We all love football, but are wise enough to know that sometimes there’s too much of a good thing.
When the NFL expanded to a full season of Thursday night games, the reaction was met with a shrug. When the league was pondering an 18-game schedule, fans and media seemed against it. And the never-ending chatter about expanding the playoff field inevitably leads to people complaining about too many mediocre teams making the postseason as it is.
The NFL playoffs are just about perfect. There’s usually a thrilling chase for the six playoff spots in the final weeks of the season. Though some teams back into the postseason, the last squads in usually earn their spots in Week 17. Once the field is set, a five-week, 11-game playoffs gets underway, culminating in the biggest sporting event of the year. Why mess with a good thing?
Still, there’s far too much money on the line to keep the playoffs at 12 teams. The only question is, will expansion be a soul-crusher like the NCAA’s exceptionally-lame”First Four” games that are roundly ignored by America and always cause confusion about what’s an NCAA tournament first-round game and what’s a second-round game? Or will everything work out perfectly, like when the NFL handled its expansion to 32 teams by dividing each conference into eight four-team divisions split among two conferences?
Though we’re still not thrilled with the idea of messing with the NFL playoffs, if we accept that the league is going to expand the playoffs one day, a proposal floated in a Thursday article in The Washington Post is the best possible scenario. Mark Maske reports:
The NFL’s competition committee has been studying the possibility of adding one playoff team in each conference, increasing the league-wide postseason field from 12 to 14 teams. That would result in one team in each conference receiving a first-round playoff bye instead of the current two. There would be a total of six games played league-wide on the opening weekend of the postseason rather than the current four.
With six wild-card games, the league could add a day to the first playoff weekend, possibly in the form of two Saturday games, three Sunday games and a Monday night game. Or the league could also do a three/three split on Saturday and Sunday. But aside from the two extra games and one playoff bye, not much changes. Divisional playoff weekend and beyond are exactly the same.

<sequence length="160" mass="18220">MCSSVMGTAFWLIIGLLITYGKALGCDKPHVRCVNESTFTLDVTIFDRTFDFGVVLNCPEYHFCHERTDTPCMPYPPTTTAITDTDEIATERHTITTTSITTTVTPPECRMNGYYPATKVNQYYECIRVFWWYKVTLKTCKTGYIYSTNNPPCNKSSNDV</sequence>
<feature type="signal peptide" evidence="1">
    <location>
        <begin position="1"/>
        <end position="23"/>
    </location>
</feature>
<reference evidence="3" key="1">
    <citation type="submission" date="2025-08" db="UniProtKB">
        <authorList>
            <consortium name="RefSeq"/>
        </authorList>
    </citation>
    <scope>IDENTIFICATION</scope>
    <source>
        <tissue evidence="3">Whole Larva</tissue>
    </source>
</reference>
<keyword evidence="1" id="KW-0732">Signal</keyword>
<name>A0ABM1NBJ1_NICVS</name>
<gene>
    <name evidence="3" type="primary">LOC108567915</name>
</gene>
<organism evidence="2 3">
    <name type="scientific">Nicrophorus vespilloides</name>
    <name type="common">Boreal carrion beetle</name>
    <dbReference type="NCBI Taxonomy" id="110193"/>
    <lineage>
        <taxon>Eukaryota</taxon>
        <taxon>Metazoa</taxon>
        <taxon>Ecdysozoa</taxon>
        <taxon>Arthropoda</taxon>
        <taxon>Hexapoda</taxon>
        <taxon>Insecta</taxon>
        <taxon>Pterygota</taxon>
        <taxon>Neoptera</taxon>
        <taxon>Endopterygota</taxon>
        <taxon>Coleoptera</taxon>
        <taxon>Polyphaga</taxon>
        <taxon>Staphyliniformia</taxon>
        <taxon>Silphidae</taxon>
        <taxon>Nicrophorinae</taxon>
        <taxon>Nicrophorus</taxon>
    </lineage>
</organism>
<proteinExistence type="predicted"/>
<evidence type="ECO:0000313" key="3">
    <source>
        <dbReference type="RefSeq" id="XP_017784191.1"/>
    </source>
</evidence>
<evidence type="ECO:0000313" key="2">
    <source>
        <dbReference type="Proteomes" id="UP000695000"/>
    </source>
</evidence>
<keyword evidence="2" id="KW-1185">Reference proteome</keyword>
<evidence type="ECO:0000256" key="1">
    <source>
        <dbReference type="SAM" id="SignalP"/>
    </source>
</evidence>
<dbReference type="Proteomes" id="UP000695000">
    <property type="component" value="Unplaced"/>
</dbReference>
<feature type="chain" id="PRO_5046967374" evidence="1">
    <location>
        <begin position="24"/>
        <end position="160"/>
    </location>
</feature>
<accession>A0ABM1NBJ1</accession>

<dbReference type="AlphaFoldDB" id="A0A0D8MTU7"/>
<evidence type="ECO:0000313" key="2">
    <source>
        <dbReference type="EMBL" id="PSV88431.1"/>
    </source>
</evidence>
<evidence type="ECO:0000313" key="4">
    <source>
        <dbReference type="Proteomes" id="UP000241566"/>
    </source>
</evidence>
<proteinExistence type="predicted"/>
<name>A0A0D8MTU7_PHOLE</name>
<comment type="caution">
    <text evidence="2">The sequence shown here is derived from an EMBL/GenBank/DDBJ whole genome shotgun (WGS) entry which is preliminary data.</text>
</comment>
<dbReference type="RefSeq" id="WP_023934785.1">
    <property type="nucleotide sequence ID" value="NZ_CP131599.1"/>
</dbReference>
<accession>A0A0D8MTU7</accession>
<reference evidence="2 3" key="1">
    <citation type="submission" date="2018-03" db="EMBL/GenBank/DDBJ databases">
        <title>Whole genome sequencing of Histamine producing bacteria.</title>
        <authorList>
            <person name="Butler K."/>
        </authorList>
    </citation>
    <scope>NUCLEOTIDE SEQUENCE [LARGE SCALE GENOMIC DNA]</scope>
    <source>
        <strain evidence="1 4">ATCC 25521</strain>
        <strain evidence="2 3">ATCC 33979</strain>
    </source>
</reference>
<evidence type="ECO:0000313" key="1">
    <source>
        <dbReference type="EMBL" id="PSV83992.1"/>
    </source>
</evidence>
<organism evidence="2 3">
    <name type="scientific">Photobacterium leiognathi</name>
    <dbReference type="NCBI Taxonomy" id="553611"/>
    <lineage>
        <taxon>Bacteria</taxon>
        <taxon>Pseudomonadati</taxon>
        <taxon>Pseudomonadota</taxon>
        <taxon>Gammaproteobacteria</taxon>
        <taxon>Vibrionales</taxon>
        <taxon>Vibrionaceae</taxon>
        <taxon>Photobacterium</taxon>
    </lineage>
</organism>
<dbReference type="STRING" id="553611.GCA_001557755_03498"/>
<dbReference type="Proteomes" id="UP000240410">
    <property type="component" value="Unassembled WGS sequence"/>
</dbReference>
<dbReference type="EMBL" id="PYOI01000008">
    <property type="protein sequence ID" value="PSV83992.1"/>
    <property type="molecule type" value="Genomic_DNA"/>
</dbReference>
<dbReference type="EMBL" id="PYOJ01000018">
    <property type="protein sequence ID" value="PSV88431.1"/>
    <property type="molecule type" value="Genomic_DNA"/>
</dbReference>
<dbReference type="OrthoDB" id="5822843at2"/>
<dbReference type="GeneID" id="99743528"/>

The major downside to this plan is the same as always: Diluting the playoff field means more mediocre playoff teams. It’s bad enough that the fight for the second wild-card slot is usually a slog amongst a number of undeserving teams. Now another middling team per conference is going to earn a berth? Come on, this isn’t the NHL or NBA. The regular season means something in the NFL.
As for the pros, the obvious one is that we get more football. Wild-card weekend is always pretty great; throw in two extra games, including one on a Monday night, and it’ll get even better. Plus, the playoff bye would gain value, possibly leading to more meaningful late-season games between top contenders. The top seeds won’t be able to rest starters if they’re fighting for just one bye instead of two.
Do those pros outweigh the cons? Perhaps, especially if the major problem most people have (more middling teams) is more perception than reality. Will adding a seventh playoff team actually result in playoff mediocrity? Here are the teams that would have qualified for the expanded playoffs in every year since the NFL went to its current eight-division format.
2013 — Pittsburgh Steelers (8-8), Arizona Cardinals (10-6)
2012 — Pittsburgh Steelers (8-8), Chicago Bears (10-6)
2011 — Tennessee Titans (9-7), Chicago Bears (8-8)
2010 — San Diego Chargers (9-7), New York Giants (10-6)
2009 — Houston Texans (9-7), Atlanta Falcons (9-7)
2008 — New England Patriots (11-5), Tampa Bay Buccaneers (9-7)
2007 — Cleveland Browns (10-6), Minnesota Vikings (8-8)
2006 — Denver Broncos (9-7), St. Louis Rams (8-8)
2005 — Kansas City Chiefs (10-6), Dallas Cowboys (9-7)
2004 — Buffalo Bills (9-7), New Orleans Saints (8-8)
2003 — Miami Dolphins (10-6), Minnesota Vikings (9-7)
2002 — New England Patriots (9-7), New Orleans Saints (9-7)
Here’s a breakdown of the records for each of the theoretical seventh playoff teams:
8-8 — 6 of 24 (25%)
9-7 — 11 of 24 (46%)
10-6 — 6 of 24 (25%)
11-5 — 1 of 24 (4%)
In the past 12 seasons, there would have been more teams with 10+ wins making the playoffs than teams finishing .500. That’s a decent trade-off.
If playoff expansion isn’t inevitable, it’s close to it. Though all proposals will get met with the usual “sky is falling” proclamations, if the NFL keeps expansion to two and super-sizes wild-card weekend, playoff expansion could be the perfect extra helping of postseason football.